After spending the night in Mürren, our plan was to visit the Jungfraujoch, but the mountains were shrouded in fog, and there’s obviously no point in going to the top of a mountain when you can’t see your nose in front of your face. So we began our journey to Rapperswil, where we’re spending the majority of our time in Switzerland.
On our way to Rapperswil, we made an unscheduled stop in the village of Thun. We had noticed a castle there, on our way out to Mürren and figured it might be fun to see what that was about. This turned out to be one of the highlights of the trip so far. This town is so beautiful and picturesque, it almost felt too good to be true (I know, that probably sounds weird to say that, but I’m so jaded and cynical because it feels like every place of historical value in the states has been taken over by Disney and there is so little of anything that’s authentic anymore. Okay, back to Thun.)
So we walked from the train station up towards the castle, stopping along the way to snap photos here and there. That top photo is looking across the river, up towards the castle (on the left) and the adjacent church/clock tower (on the right).
We walked around in the castle a bit, which is full of cool old stuff, and goes into a lot of detail about the history of the town. You can also walk up into one of the towers and get a fantastic view of the valley and mountains across the lake.
The day after Sechseläuten, we took a trek to the Bernese Alps and spent a night in the tiny mountain village of Mürren. The total population of Mürren registers at just around 450 people, but tourism is popular enough to support several hotels/resorts, providing roughly 2,000 beds. Fortunately for us, it was early enough in the season, it felt like we had the whole town to ourselves!
There are no roads leading to Mürren from the valley below. You get there by cable car and train. Below is an image of Lauterbrunnen, as viewed from the cable car that takes you to Grutschalp. And then from Grutschalp you take a two-car electric train to Mürren.
Unfortunately, we arrived too late in the day to attempt any serious hiking. And I don’t even know if any of the trails were open, due to record snowfalls this past winter. But we were able to go for a half mile or so walk to get a fairly good glimpse of the spectacular view.
Here’s an image overlooking Mürren.
Mürren is situated about 5,400 feet above sea level. I think that’s the south face of either the Eiger, Jungfrau, or Mönch, on the right. Not sure which (maybe none of the above), but I know all of these peeks are visible from Mürren. It’s quite stunning and these photos don’t come close to capturing the beauty.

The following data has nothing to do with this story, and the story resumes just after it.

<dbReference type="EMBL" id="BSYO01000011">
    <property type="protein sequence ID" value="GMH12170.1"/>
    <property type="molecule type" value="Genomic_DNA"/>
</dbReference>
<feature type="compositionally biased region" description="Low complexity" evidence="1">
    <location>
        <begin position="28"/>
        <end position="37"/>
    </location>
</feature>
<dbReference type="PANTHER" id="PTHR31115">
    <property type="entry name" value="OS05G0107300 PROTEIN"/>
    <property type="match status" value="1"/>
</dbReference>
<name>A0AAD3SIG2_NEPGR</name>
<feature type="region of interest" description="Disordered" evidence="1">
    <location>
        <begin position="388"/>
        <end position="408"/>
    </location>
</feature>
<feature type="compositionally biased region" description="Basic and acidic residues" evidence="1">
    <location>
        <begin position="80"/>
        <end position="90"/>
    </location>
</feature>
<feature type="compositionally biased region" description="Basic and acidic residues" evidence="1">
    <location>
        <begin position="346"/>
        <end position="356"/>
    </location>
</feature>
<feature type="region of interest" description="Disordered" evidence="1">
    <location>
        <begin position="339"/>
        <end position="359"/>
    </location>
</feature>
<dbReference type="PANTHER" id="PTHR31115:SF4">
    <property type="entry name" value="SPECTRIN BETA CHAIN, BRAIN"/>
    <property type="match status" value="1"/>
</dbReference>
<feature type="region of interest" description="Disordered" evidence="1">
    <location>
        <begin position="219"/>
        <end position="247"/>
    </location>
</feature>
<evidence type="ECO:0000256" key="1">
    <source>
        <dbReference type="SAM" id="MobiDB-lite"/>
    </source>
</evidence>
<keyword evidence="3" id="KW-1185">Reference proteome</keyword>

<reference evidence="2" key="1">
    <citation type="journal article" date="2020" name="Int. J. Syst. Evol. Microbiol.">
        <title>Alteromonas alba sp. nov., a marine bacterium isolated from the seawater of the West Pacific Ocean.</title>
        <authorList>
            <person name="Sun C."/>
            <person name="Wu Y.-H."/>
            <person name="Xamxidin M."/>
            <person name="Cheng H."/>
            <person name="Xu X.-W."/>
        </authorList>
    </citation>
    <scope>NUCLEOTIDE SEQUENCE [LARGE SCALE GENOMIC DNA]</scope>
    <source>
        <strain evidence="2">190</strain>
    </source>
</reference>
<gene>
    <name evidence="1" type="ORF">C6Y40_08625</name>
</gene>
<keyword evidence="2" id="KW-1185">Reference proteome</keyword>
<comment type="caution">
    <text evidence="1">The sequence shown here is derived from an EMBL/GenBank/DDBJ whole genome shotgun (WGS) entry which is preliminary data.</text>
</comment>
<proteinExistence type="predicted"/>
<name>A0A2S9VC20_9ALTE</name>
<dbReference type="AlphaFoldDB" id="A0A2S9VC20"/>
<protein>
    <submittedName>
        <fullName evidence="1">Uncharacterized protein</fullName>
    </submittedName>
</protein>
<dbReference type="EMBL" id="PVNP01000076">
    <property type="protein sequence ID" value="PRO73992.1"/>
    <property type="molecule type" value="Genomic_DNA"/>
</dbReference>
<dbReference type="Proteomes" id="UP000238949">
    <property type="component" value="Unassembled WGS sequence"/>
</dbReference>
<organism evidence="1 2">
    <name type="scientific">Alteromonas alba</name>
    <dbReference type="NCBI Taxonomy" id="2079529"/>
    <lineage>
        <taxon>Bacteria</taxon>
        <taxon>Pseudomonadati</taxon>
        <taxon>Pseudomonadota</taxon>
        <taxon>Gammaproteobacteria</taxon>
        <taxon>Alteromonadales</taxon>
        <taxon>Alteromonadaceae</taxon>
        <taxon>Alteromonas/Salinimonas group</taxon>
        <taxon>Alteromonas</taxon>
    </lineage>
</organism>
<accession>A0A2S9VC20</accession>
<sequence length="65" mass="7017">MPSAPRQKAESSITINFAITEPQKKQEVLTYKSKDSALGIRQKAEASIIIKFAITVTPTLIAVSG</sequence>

As you can see in that photo, it wasn’t a particularly bright sunshiny day, but the setting sun did make an appearance. Both of these images were shot from the balcony of our room at the Hotel Alpenruh. Quite a treat!
Sechseläuten is an annual spring festival in Zurich. The festivities start around mid-day, with vendors setting up booths with traditional sausages, cheeses, candies, and various other goodies.
Starting around 3:00, there’s a parade where people dress up in traditional garb from various times in Swiss history, or as their favorite historical figures. One man I saw was dressed as Albert Einstein, complete with the recognizable crazy hair he wore in the later part of his life. Another man dressed as the reformer John Calvin, who (I didn’t know this previously) preached over 2,000 sermons in Geneva.
Around 6:00 PM is when they light the Böögg. Legend dictates that a quick burning indicates the coming of a warm mild summer. A long burning means a cold and rainy one. This year’s burning was officially recorded at 12 minutes and 07 seconds, promising a medium warm summer.
Final preparations before burning
The conflagration begins
Fire creeping up the tower
Fully engulfed in flame
Not even recognizable as a Böögg anymore
Merely a shadow of what he once was
I started playing with this app I heard about called Camera Awesome, from SmugMug. The output you see here is the result of about five minutes of clicking on filters and borders and textures, and then sliding contrast and saturation levels from one extreme to the next, until I felt the images were sufficiently butchered. It’s a fun little app, but they might have hyped up the “awesomizer” feature just a tad. These images are all from Herrick Lake Forest Preserve in Wheaton.
The top image has a “Denim” texture applied. For the image below, I kicked up the awesome level all the way to the top. It’s how I roll.
For this one, I applied the “Prehistoric” texture.